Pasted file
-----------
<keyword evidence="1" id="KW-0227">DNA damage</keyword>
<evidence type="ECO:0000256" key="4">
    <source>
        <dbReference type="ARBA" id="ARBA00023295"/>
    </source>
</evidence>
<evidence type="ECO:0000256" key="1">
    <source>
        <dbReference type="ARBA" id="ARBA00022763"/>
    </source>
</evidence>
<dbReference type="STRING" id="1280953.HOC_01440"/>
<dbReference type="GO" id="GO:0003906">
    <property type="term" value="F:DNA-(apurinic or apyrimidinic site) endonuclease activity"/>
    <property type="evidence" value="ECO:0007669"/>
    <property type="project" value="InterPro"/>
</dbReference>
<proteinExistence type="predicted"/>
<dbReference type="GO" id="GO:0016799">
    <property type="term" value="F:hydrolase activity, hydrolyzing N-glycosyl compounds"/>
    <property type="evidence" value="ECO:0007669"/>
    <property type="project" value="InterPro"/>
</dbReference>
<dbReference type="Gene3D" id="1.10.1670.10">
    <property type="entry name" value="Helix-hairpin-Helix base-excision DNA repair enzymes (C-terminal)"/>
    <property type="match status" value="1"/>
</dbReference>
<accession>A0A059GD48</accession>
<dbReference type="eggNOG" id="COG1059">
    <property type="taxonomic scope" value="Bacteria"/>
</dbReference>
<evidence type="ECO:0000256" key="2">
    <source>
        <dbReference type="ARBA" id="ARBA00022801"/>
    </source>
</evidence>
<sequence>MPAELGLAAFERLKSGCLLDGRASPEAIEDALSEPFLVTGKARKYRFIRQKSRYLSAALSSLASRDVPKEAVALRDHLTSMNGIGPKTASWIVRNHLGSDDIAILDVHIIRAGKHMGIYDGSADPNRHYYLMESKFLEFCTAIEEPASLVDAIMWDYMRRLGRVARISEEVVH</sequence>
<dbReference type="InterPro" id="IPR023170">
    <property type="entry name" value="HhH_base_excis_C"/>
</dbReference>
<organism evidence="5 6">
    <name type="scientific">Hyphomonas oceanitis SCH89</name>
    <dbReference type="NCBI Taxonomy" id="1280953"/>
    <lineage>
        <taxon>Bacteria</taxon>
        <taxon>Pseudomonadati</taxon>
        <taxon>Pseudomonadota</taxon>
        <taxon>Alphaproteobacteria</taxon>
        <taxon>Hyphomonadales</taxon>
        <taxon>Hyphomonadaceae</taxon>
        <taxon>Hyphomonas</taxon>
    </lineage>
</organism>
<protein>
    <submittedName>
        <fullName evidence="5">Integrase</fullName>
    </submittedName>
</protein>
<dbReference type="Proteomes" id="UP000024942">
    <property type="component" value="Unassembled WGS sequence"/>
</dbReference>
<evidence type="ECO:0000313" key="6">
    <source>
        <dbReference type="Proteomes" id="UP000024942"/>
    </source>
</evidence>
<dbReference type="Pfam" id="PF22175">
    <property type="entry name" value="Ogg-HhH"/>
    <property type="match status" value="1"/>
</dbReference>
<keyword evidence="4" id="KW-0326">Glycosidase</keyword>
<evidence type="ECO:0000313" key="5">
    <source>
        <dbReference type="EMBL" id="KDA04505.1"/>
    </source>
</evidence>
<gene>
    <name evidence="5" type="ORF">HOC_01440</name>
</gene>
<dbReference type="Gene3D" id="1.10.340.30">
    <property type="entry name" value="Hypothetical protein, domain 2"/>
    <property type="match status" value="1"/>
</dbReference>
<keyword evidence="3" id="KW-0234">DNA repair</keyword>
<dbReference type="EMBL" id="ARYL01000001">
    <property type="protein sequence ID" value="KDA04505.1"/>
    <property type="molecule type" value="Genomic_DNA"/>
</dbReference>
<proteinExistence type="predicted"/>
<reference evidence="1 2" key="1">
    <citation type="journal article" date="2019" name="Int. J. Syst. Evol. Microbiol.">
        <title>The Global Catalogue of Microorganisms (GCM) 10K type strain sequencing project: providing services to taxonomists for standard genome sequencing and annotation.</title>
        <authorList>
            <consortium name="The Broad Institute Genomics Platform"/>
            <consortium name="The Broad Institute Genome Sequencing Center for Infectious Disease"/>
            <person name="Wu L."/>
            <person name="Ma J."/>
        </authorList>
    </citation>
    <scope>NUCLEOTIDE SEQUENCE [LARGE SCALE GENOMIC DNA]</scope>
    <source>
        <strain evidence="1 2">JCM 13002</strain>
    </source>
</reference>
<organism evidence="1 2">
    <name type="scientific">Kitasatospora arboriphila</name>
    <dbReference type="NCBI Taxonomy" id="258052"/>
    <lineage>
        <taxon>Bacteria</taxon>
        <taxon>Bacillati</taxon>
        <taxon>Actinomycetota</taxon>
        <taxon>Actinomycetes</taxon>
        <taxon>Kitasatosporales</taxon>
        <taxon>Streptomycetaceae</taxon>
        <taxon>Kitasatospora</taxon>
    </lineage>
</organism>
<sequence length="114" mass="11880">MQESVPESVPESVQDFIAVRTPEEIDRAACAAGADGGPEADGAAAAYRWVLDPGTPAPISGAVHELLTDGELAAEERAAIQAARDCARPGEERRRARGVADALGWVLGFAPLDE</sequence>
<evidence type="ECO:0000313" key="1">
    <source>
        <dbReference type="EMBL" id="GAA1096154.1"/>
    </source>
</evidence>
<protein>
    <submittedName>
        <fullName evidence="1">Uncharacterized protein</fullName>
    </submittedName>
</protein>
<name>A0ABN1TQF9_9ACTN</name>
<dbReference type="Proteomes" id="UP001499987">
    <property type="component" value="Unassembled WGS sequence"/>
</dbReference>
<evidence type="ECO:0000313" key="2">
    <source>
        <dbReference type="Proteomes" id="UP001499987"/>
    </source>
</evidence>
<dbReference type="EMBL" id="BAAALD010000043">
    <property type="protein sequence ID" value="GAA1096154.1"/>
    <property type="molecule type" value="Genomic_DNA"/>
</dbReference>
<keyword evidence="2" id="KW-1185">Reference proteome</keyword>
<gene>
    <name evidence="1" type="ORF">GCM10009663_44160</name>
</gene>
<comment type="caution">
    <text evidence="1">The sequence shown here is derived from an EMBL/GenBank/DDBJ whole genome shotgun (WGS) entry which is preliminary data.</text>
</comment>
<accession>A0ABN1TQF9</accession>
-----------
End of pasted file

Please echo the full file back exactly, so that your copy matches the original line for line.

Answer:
<keyword evidence="1" id="KW-0227">DNA damage</keyword>
<evidence type="ECO:0000256" key="4">
    <source>
        <dbReference type="ARBA" id="ARBA00023295"/>
    </source>
</evidence>
<evidence type="ECO:0000256" key="1">
    <source>
        <dbReference type="ARBA" id="ARBA00022763"/>
    </source>
</evidence>
<dbReference type="STRING" id="1280953.HOC_01440"/>
<dbReference type="GO" id="GO:0003906">
    <property type="term" value="F:DNA-(apurinic or apyrimidinic site) endonuclease activity"/>
    <property type="evidence" value="ECO:0007669"/>
    <property type="project" value="InterPro"/>
</dbReference>
<proteinExistence type="predicted"/>
<dbReference type="GO" id="GO:0016799">
    <property type="term" value="F:hydrolase activity, hydrolyzing N-glycosyl compounds"/>
    <property type="evidence" value="ECO:0007669"/>
    <property type="project" value="InterPro"/>
</dbReference>
<dbReference type="Gene3D" id="1.10.1670.10">
    <property type="entry name" value="Helix-hairpin-Helix base-excision DNA repair enzymes (C-terminal)"/>
    <property type="match status" value="1"/>
</dbReference>
<accession>A0A059GD48</accession>
<dbReference type="eggNOG" id="COG1059">
    <property type="taxonomic scope" value="Bacteria"/>
</dbReference>
<evidence type="ECO:0000256" key="2">
    <source>
        <dbReference type="ARBA" id="ARBA00022801"/>
    </source>
</evidence>
<sequence>MPAELGLAAFERLKSGCLLDGRASPEAIEDALSEPFLVTGKARKYRFIRQKSRYLSAALSSLASRDVPKEAVALRDHLTSMNGIGPKTASWIVRNHLGSDDIAILDVHIIRAGKHMGIYDGSADPNRHYYLMESKFLEFCTAIEEPASLVDAIMWDYMRRLGRVARISEEVVH</sequence>
<dbReference type="InterPro" id="IPR023170">
    <property type="entry name" value="HhH_base_excis_C"/>
</dbReference>
<organism evidence="5 6">
    <name type="scientific">Hyphomonas oceanitis SCH89</name>
    <dbReference type="NCBI Taxonomy" id="1280953"/>
    <lineage>
        <taxon>Bacteria</taxon>
        <taxon>Pseudomonadati</taxon>
        <taxon>Pseudomonadota</taxon>
        <taxon>Alphaproteobacteria</taxon>
        <taxon>Hyphomonadales</taxon>
        <taxon>Hyphomonadaceae</taxon>
        <taxon>Hyphomonas</taxon>
    </lineage>
</organism>
<protein>
    <submittedName>
        <fullName evidence="5">Integrase</fullName>
    </submittedName>
</protein>
<dbReference type="Proteomes" id="UP000024942">
    <property type="component" value="Unassembled WGS sequence"/>
</dbReference>
<evidence type="ECO:0000313" key="6">
    <source>
        <dbReference type="Proteomes" id="UP000024942"/>
    </source>
</evidence>
<dbReference type="Pfam" id="PF22175">
    <property type="entry name" value="Ogg-HhH"/>
    <property type="match status" value="1"/>
</dbReference>
<keyword evidence="4" id="KW-0326">Glycosidase</keyword>
<evidence type="ECO:0000313" key="5">
    <source>
        <dbReference type="EMBL" id="KDA04505.1"/>
    </source>
</evidence>
<gene>
    <name evidence="5" type="ORF">HOC_01440</name>
</gene>
<dbReference type="Gene3D" id="1.10.340.30">
    <property type="entry name" value="Hypothetical protein, domain 2"/>
    <property type="match status" value="1"/>
</dbReference>
<keyword evidence="3" id="KW-0234">DNA repair</keyword>
<dbReference type="EMBL" id="ARYL01000001">
    <property type="protein sequence ID" value="KDA04505.1"/>
    <property type="molecule type" value="Genomic_DNA"/>
</dbReference>
<proteinExistence type="predicted"/>
<reference evidence="1 2" key="1">
    <citation type="journal article" date="2019" name="Int. J. Syst. Evol. Microbiol.">
        <title>The Global Catalogue of Microorganisms (GCM) 10K type strain sequencing project: providing services to taxonomists for standard genome sequencing and annotation.</title>
        <authorList>
            <consortium name="The Broad Institute Genomics Platform"/>
            <consortium name="The Broad Institute Genome Sequencing Center for Infectious Disease"/>
            <person name="Wu L."/>
            <person name="Ma J."/>
        </authorList>
    </citation>
    <scope>NUCLEOTIDE SEQUENCE [LARGE SCALE GENOMIC DNA]</scope>
    <source>
        <strain evidence="1 2">JCM 13002</strain>
    </source>
</reference>
<organism evidence="1 2">
    <name type="scientific">Kitasatospora arboriphila</name>
    <dbReference type="NCBI Taxonomy" id="258052"/>
    <lineage>
        <taxon>Bacteria</taxon>
        <taxon>Bacillati</taxon>
        <taxon>Actinomycetota</taxon>
        <taxon>Actinomycetes</taxon>
        <taxon>Kitasatosporales</taxon>
        <taxon>Streptomycetaceae</taxon>
        <taxon>Kitasatospora</taxon>
    </lineage>
</organism>
<sequence length="114" mass="11880">MQESVPESVPESVQDFIAVRTPEEIDRAACAAGADGGPEADGAAAAYRWVLDPGTPAPISGAVHELLTDGELAAEERAAIQAARDCARPGEERRRARGVADALGWVLGFAPLDE</sequence>
<evidence type="ECO:0000313" key="1">
    <source>
        <dbReference type="EMBL" id="GAA1096154.1"/>
    </source>
</evidence>
<protein>
    <submittedName>
        <fullName evidence="1">Uncharacterized protein</fullName>
    </submittedName>
</protein>
<name>A0ABN1TQF9_9ACTN</name>
<dbReference type="Proteomes" id="UP001499987">
    <property type="component" value="Unassembled WGS sequence"/>
</dbReference>
<evidence type="ECO:0000313" key="2">
    <source>
        <dbReference type="Proteomes" id="UP001499987"/>
    </source>
</evidence>
<dbReference type="EMBL" id="BAAALD010000043">
    <property type="protein sequence ID" value="GAA1096154.1"/>
    <property type="molecule type" value="Genomic_DNA"/>
</dbReference>
<keyword evidence="2" id="KW-1185">Reference proteome</keyword>
<gene>
    <name evidence="1" type="ORF">GCM10009663_44160</name>
</gene>
<comment type="caution">
    <text evidence="1">The sequence shown here is derived from an EMBL/GenBank/DDBJ whole genome shotgun (WGS) entry which is preliminary data.</text>
</comment>
<accession>A0ABN1TQF9</accession>